Tuesday, January 06, 2015

Morland, St Lawrence

St Lawrence

This is Cumbria's only surviving Saxon church tower, and as such is a unique addition to this collection. Built sometime during the 11th century, and therefore pre-conquest (imagine that!!) it represents a unique survivor of a period before the Normans invaded the British Isles when Saxon rule was dominant over much of the country. The lower two thirds of the tower are of original Saxon construction, whilst the upper third was added around 1588. The Saxon walls are around a meter and a half thick with small round headed windows well above ground level, in each wall.

Above. Looking at the West wall of the tower. Note the lack of a door in this wall.

The tower is thought to have been a free standing structure originally, and must have held some local importance as it was incorporated into the early Norman church that was built here. Michael Shapland (St Mary’s, Broughton, Lincolnshire: A Thegnly Tower–Nave in the Late Anglo-Saxon Landscape, 2009) sees the Church of St Lawrence at Morland as a surviving example of a Saxon tower nave....a high status structure that served both as a personal chapel and as the residence of a Saxon lord. As such, it's both possible and likely that these types of building would have contained elements of defence and security, being built of stone, with thick walls and small windows, representing a high status residence for someone of local importance.


Above. The tall narrow door into the tower, which characterises Saxon and early Norman church towers.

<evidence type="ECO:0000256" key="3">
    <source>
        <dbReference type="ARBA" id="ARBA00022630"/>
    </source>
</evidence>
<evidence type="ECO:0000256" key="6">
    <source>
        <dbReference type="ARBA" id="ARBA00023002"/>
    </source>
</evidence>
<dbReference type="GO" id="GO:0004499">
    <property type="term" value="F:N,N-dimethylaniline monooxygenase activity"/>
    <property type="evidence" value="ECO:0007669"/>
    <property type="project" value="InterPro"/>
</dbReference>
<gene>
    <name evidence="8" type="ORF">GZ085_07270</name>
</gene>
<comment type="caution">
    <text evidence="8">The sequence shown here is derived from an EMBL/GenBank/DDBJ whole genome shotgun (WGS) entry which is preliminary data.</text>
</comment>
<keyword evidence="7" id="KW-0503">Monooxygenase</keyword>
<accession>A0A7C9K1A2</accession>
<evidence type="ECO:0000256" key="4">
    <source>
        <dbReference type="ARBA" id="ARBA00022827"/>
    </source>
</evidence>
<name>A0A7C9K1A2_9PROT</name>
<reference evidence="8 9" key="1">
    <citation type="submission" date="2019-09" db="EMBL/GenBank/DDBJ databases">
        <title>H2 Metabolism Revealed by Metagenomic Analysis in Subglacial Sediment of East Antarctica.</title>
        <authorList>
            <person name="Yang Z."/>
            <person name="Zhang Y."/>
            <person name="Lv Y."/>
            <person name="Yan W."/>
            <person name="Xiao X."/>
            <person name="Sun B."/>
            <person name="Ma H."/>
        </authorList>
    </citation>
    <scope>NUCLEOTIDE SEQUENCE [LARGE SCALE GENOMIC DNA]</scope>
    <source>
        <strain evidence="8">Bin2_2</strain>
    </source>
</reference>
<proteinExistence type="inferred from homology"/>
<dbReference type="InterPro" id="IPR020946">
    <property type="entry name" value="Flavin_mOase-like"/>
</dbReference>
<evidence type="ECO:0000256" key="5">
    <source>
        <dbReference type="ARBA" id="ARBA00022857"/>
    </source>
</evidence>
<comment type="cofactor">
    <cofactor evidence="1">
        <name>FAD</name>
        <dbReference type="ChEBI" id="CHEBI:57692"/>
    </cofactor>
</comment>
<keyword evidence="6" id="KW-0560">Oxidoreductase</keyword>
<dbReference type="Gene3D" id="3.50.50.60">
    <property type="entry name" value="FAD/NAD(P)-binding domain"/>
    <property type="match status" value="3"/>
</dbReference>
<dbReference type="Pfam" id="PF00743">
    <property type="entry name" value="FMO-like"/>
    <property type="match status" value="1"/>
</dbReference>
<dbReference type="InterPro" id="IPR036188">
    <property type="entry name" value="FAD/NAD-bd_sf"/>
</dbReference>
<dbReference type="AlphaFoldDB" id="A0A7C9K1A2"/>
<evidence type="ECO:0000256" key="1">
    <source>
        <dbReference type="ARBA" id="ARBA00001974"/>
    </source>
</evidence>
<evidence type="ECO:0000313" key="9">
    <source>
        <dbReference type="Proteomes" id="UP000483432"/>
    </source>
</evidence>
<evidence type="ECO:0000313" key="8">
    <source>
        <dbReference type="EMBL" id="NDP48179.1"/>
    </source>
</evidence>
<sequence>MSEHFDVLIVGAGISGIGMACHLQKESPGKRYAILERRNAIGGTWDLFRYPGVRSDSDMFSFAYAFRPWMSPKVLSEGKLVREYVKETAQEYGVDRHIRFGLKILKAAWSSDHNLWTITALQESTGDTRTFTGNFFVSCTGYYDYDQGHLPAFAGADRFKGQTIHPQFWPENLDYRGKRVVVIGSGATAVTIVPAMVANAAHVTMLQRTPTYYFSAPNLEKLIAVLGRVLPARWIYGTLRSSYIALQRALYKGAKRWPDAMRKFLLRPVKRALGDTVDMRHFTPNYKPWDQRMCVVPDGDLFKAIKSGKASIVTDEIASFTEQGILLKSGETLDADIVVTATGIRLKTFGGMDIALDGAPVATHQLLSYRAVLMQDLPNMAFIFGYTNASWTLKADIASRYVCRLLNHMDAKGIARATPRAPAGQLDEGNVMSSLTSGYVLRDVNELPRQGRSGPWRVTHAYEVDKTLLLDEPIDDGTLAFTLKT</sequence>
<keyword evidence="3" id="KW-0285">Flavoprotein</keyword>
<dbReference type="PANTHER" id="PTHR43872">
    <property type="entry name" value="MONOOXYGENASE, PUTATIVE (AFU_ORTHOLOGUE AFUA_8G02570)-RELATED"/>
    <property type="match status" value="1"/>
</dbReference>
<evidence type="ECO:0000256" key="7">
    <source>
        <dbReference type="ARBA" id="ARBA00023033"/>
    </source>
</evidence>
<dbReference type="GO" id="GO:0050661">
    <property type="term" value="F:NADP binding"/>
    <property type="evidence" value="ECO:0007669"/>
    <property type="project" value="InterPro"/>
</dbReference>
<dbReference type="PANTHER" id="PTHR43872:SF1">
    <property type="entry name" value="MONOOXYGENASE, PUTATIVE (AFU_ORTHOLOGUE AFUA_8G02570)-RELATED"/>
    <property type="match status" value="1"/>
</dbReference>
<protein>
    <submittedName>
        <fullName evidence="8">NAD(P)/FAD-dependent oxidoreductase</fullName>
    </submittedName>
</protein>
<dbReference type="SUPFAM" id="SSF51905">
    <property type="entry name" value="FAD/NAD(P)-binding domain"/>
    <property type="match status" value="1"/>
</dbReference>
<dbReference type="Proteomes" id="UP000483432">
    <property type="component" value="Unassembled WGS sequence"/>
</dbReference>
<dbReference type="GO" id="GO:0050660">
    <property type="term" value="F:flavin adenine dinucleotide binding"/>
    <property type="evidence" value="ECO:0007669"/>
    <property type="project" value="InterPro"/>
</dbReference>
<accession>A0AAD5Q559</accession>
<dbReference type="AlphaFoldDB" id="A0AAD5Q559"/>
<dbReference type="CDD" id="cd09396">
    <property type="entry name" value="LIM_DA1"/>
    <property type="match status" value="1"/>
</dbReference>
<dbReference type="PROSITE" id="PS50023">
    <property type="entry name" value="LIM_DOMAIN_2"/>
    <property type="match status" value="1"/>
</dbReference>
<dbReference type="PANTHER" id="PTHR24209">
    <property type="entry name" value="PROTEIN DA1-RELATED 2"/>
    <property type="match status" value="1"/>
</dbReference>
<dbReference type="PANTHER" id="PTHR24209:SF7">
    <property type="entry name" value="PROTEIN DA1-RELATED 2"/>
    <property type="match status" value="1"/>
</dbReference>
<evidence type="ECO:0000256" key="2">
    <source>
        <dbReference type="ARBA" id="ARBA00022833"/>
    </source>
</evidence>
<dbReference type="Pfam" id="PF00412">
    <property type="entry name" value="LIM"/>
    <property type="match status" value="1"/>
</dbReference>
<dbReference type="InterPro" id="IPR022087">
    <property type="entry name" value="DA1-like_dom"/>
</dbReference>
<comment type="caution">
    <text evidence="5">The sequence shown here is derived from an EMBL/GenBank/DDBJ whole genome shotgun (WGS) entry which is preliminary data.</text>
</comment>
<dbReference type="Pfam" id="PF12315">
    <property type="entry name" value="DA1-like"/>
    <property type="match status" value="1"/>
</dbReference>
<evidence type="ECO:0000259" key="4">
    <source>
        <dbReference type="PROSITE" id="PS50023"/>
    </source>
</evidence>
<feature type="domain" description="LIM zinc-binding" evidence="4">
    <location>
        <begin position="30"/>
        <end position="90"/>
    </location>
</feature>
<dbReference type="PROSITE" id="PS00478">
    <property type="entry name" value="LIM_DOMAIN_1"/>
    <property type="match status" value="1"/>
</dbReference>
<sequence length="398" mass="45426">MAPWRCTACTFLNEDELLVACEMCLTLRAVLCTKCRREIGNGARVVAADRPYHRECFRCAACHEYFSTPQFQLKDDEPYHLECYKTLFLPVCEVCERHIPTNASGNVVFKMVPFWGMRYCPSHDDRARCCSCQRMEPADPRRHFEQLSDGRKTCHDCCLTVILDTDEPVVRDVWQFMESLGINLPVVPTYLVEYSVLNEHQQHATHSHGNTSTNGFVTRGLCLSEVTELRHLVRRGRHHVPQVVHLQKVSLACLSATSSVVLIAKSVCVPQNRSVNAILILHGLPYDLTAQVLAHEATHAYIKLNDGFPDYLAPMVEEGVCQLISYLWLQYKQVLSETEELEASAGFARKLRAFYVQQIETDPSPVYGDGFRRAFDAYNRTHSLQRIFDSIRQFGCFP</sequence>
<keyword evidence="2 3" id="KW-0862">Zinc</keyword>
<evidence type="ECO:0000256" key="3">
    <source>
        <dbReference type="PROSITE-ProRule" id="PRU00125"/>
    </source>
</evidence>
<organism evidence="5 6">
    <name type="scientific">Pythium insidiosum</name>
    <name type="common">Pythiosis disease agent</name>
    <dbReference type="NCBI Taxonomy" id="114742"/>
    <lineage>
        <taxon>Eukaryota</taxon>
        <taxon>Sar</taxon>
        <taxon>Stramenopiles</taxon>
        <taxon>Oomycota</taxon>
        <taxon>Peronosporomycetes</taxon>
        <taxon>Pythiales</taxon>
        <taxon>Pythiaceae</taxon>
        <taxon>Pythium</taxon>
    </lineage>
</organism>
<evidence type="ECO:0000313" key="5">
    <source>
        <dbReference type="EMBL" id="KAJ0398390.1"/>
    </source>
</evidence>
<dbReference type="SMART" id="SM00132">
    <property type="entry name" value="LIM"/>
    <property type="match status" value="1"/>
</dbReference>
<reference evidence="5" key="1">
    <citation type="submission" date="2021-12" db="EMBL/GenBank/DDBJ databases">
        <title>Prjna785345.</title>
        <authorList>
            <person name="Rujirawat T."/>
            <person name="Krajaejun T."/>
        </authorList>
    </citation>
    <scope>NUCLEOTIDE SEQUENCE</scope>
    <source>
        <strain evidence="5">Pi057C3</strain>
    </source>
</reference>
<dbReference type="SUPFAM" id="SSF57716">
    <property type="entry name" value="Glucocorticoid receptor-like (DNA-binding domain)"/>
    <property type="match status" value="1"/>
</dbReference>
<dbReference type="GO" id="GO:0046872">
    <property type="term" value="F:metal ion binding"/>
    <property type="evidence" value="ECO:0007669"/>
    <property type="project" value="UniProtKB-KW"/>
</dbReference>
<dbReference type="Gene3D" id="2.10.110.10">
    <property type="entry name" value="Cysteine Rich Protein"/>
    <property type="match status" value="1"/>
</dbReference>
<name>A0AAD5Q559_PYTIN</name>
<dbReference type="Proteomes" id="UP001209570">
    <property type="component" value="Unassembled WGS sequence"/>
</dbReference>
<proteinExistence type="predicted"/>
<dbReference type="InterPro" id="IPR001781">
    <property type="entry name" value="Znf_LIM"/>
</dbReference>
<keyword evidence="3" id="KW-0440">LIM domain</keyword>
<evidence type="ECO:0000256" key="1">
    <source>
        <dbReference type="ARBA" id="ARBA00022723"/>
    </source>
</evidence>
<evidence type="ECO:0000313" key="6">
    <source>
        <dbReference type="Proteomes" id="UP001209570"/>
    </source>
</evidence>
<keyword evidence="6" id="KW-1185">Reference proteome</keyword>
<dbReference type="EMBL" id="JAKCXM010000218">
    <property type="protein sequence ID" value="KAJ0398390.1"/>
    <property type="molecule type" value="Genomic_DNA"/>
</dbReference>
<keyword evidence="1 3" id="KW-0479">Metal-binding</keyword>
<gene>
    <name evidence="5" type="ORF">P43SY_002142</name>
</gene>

Although not seen when I visited the church, the doorway from the Nave into the Tower contains a good set of draw bar slots within the jambs. These features, if contemporaneous with the tower, could further suggest that the tower was built with elements of security (or defence) in mind. I have to be careful here as Philip Davis of the Gatehouse will no doubt question my reasoning...with good intentions of course!!!

Above. Ground plan of the church, showing the many periods of building that have taken place.

Upon the Norman invasion, the lands and parish were ceded to Ivo de Tailbois, who in turn granted the church to St Mary in York. Michael Shapland quite rightly states that the tower\church is not prominent in the landscape....it stands neither on raised ground or amongst earthworks, but would have been visible from any approaches from North, South, East or West.

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